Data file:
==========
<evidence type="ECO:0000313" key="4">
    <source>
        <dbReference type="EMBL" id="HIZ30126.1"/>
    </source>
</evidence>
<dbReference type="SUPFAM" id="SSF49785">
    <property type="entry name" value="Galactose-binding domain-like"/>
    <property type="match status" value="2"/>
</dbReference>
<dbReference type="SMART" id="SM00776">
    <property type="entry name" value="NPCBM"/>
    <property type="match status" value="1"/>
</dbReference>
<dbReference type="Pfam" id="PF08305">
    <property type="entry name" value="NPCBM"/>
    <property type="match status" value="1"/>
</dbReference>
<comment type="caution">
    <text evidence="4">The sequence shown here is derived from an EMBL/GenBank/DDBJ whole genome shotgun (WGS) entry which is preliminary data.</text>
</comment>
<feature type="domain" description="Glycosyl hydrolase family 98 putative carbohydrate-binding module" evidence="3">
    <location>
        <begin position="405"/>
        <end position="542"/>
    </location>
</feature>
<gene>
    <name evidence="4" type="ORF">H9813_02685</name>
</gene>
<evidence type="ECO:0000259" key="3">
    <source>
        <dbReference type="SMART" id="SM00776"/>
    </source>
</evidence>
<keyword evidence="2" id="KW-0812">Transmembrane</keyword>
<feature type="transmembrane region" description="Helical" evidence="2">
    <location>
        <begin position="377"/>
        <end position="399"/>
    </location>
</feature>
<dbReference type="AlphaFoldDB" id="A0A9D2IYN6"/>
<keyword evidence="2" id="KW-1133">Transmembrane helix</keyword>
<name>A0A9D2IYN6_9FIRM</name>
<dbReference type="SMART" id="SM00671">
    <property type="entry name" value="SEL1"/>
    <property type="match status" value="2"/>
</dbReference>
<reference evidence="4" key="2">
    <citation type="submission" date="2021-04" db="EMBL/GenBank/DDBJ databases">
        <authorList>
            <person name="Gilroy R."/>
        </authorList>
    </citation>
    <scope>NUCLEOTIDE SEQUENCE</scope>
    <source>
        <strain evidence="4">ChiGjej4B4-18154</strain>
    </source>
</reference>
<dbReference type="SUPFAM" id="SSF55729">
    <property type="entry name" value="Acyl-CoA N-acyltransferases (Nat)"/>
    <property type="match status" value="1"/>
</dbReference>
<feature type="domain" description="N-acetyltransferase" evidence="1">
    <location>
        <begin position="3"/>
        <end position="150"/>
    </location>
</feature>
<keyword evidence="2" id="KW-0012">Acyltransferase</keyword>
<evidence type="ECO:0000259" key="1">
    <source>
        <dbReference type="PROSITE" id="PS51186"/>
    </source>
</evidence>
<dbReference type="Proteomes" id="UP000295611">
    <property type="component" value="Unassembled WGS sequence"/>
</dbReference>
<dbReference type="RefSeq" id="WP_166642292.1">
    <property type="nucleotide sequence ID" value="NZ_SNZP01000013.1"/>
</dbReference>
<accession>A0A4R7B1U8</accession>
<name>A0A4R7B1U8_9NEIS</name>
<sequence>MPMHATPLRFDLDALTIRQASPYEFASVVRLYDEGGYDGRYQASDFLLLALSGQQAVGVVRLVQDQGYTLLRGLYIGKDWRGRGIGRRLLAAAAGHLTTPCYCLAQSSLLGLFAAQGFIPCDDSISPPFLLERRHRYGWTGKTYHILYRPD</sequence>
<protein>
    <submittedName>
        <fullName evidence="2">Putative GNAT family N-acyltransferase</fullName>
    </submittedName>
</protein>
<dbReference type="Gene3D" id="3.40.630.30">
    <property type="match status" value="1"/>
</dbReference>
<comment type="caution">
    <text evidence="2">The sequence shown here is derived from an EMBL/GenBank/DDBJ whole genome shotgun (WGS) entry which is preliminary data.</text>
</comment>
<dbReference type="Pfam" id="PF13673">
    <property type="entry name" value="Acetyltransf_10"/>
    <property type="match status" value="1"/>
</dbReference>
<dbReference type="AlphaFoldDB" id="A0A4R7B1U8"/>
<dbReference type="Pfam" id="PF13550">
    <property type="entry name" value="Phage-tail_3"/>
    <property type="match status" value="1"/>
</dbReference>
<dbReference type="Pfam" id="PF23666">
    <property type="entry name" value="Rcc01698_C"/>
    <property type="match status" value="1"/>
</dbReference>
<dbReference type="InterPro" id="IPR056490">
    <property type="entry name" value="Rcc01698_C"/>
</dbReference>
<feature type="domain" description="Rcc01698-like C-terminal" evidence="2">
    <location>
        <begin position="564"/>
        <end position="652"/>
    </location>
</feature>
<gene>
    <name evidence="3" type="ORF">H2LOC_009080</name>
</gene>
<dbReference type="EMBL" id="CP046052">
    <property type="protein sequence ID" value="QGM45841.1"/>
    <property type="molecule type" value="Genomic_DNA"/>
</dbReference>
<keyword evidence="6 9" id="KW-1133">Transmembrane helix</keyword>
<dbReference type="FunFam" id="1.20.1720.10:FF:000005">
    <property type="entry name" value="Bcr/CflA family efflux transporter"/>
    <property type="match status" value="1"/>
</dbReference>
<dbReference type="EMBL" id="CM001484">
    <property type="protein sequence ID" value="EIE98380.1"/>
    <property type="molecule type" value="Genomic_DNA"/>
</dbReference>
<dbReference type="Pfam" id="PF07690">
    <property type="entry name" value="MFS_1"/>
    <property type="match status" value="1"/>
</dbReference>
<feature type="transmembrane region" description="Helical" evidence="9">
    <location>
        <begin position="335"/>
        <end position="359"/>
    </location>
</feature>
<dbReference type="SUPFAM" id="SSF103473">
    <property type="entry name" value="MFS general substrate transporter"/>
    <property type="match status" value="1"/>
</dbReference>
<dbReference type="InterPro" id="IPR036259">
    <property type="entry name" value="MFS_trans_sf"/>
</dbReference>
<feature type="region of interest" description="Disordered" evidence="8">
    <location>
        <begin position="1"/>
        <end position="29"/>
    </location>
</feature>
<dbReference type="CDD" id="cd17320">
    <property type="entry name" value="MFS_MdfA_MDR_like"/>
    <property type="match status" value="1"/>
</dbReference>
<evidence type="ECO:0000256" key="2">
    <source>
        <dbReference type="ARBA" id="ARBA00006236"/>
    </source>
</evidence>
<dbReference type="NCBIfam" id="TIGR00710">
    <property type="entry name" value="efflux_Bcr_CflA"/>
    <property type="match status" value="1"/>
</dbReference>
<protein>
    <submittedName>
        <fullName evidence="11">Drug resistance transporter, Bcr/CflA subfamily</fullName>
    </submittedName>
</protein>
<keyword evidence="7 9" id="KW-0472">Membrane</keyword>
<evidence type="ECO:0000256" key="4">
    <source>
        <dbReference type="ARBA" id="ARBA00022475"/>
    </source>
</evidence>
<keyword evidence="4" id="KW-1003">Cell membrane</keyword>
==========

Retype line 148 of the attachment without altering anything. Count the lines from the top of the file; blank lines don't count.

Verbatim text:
<dbReference type="InterPro" id="IPR036259">